‘My dad said I play like Javed Miandad’: Sarfaraz Khan ahead of Test debut dream | Cricket

In June 2022, Sarfaraz Khan‘s name was used in the same sentence as Don Bradman many times. So much so that ‘Sarfaraz Bradman’ was one of the top trends on Twitter (now X). He was 24 then, enjoying a never-before-seen run in India’s first-class cricket. He had just become the first Indian batter to score more than 900 runs in successive Ranji Trophy seasons. As a result, his first-class average rocketed to 82.83 in 25 matches, only second to Sir Don in the list of highest first-class averages of all time. Sarfaraz has had to wait two more seasons to finally earn his maiden call-up and on the eve of the second India-England Test, he is hoping that cap with the BCCI logo sits on his head on Friday.

India's Sarfaraz Khan and Dhruv Jurel (R) attend a practice session at the Y.S. Rajasekhara Reddy Cricket Stadium in Visakhapatnam(AFP)
India’s Sarfaraz Khan and Dhruv Jurel (R) attend a practice session at the Y.S. Rajasekhara Reddy Cricket Stadium in Visakhapatnam(AFP)

Sarfaraz is no stranger to hard work. Nothing has ever come easy to him. From fitness-related criticisms to scoring hundreds at will, from Bradman comparisons to being ignored by the selectors for the longest of time, he has seen it all in his career that is not even a decade old. But every time, he has tried to learn. He has made sure to observe the best in the business.

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“I like to watch Virat Kohli, AB de Villiers, Sir Vivian Richards, and even Javed Miandad because my dad has told me that I play like him. I watch Joe Root’s batting also. Anyone who is succeeding, I am watching them to see how they are doing it so I can learn and apply it. I want to continue doing this, whether it’s in the Ranji Trophy or playing for India in the future,” Sarfaraz told JioCinema.

The Javed Miandad comparison was only the tip of the contribution that his father – Naushad Ahmed – has made to make his son a quality cricketer. In may ways, he is the real-life hero of Sarafaraz.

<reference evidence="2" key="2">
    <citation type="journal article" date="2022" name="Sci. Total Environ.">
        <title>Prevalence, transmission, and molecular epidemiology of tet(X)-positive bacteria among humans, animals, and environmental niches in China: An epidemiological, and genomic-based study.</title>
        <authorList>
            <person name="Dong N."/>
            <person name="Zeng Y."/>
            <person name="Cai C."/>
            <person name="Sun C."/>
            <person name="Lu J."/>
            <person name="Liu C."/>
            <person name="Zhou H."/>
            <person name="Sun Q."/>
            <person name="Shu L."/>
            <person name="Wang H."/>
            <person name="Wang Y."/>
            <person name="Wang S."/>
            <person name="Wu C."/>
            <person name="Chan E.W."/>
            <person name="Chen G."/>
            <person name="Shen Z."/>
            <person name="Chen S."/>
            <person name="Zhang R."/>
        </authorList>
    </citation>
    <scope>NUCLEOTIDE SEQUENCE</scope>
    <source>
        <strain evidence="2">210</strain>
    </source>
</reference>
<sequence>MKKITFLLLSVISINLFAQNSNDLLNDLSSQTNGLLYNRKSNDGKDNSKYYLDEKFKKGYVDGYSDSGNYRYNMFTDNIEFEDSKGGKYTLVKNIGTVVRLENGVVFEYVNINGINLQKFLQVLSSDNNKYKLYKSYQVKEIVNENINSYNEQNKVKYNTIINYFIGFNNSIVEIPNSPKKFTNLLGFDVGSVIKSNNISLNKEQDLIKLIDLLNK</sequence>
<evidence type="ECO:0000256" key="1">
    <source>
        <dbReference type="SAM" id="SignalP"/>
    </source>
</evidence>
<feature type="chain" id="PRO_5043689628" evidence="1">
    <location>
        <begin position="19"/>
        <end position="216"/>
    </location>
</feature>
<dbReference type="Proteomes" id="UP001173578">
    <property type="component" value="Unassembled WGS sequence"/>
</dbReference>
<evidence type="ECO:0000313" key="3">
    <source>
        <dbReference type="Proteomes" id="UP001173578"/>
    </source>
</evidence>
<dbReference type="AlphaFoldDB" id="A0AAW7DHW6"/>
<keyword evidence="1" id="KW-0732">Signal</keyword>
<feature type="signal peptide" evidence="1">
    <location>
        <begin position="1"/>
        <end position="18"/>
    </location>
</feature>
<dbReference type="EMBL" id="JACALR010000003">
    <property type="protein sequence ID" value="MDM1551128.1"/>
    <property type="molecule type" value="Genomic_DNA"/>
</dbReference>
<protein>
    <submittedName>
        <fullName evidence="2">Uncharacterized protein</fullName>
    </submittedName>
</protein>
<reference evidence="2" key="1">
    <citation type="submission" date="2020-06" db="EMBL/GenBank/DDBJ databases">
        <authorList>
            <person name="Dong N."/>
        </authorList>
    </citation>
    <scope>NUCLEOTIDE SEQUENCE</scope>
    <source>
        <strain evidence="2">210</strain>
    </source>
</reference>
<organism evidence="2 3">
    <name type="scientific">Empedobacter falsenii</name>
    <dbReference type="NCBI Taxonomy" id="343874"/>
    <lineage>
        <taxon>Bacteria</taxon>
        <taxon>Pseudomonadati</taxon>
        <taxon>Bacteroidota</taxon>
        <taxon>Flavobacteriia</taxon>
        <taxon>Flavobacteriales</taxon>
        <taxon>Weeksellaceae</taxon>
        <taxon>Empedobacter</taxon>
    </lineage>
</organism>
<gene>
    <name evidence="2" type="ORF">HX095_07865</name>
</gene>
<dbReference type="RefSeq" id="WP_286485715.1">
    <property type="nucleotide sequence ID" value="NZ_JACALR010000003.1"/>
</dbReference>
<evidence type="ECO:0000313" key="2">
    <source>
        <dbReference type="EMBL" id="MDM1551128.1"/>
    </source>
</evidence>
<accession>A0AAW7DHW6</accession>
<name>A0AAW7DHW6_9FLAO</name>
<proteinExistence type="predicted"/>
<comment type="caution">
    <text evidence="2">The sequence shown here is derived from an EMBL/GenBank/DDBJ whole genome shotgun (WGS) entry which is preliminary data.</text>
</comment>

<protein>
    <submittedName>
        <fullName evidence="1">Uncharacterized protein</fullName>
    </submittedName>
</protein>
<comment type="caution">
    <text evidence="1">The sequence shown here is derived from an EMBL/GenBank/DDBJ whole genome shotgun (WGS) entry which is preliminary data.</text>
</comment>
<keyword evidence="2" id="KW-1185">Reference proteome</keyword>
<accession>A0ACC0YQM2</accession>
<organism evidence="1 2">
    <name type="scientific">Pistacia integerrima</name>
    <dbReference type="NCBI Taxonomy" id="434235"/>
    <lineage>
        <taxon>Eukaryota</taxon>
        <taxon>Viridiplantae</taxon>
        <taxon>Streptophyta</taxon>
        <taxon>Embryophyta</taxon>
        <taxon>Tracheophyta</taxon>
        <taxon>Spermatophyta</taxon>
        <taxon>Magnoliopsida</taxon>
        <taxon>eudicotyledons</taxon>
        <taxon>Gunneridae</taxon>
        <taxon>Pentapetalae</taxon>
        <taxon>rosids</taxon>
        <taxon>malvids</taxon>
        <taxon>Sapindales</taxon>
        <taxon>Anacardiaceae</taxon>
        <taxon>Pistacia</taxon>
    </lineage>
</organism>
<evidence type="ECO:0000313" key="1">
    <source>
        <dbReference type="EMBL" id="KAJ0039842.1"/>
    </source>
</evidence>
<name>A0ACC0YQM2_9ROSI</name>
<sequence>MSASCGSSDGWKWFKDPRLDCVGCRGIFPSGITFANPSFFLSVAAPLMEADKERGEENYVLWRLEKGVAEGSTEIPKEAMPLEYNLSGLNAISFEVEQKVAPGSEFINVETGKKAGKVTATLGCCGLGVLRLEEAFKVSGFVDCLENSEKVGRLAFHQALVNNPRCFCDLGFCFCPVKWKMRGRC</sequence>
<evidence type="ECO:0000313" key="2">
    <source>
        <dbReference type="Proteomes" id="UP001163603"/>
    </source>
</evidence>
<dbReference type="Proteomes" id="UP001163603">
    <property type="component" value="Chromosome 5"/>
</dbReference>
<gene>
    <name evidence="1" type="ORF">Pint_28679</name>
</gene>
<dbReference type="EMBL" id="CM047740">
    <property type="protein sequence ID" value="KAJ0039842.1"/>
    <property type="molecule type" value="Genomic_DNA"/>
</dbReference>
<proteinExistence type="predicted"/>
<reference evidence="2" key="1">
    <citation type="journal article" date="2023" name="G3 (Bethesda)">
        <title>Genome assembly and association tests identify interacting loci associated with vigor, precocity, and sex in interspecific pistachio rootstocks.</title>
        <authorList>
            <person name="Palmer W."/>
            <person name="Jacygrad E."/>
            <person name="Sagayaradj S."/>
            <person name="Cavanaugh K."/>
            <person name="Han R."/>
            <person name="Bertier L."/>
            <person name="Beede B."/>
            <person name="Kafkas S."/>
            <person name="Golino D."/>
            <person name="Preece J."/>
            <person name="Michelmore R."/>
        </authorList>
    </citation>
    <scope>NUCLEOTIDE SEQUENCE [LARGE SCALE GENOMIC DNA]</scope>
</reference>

“My father introduced me to cricket, and I always wondered why am I even playing. I am an attacking batsman and I used to get out sooner than others and scoring big runs was getting difficult.

“It was disheartening to see others succeed while I wouldn’t be among the runs. But my dad always believed in hard work, and everything I have is a result of that work,” said Sarfaraz.

Difficult days of UP to Mumbai switch

In the 2015-2016 domestic season, Sarfaraz opted to play for Uttar Pradesh after he ran into trouble with Mumbai selectors during an under-19 game.

Sarfaraz said his dad would travel to UP or wherever the team played to watch him bat.

“Even when I moved from Mumbai to UP, he would take flights to come and see me. He would start bowling to me on the terrace or the road itself before selection trials.”Now I realise the impact and importance of those efforts,” he added.

After two modest seasons with UP, Sarfaraz decided to return to Mumbai after gaining a NOC from UPCA and the 26-year-old admitted it was a tough moment for him.

But Sarfaraz said his father was the pillar of strength in this phase.

“When I came back to Mumbai from UP, I was scared if this would bring a halt to my career and I strongly felt there was no future ahead of me.

“But my dad always stood by me. There’s no guarantee in life if you don’t get opportunities,” he said.

But there were opportunities galore for him in Mumbai and his career blossomed there.

Now, Sarfaraz has 3912 runs from 45 First-Class matches at an average of 69.85 with 14 hundreds and 11 fifties.

Even in the red-ball format, Sarfaraz strikes at 70.48, making him a standout performer.

So, how does he score so consistently? Sarfaraz revealed the secret.

“My strength is that I am not easily satisfied. I play 500-600 balls every day. If I don’t play at least 200-300 balls in a match, I feel like I haven’t done much. It’s a habit now.

“If you want to play five-day cricket, you have to stay patient and practice every day. I play cricket all day and that’s why I can stay on the pitch for a long time,” Sarfaraz added.

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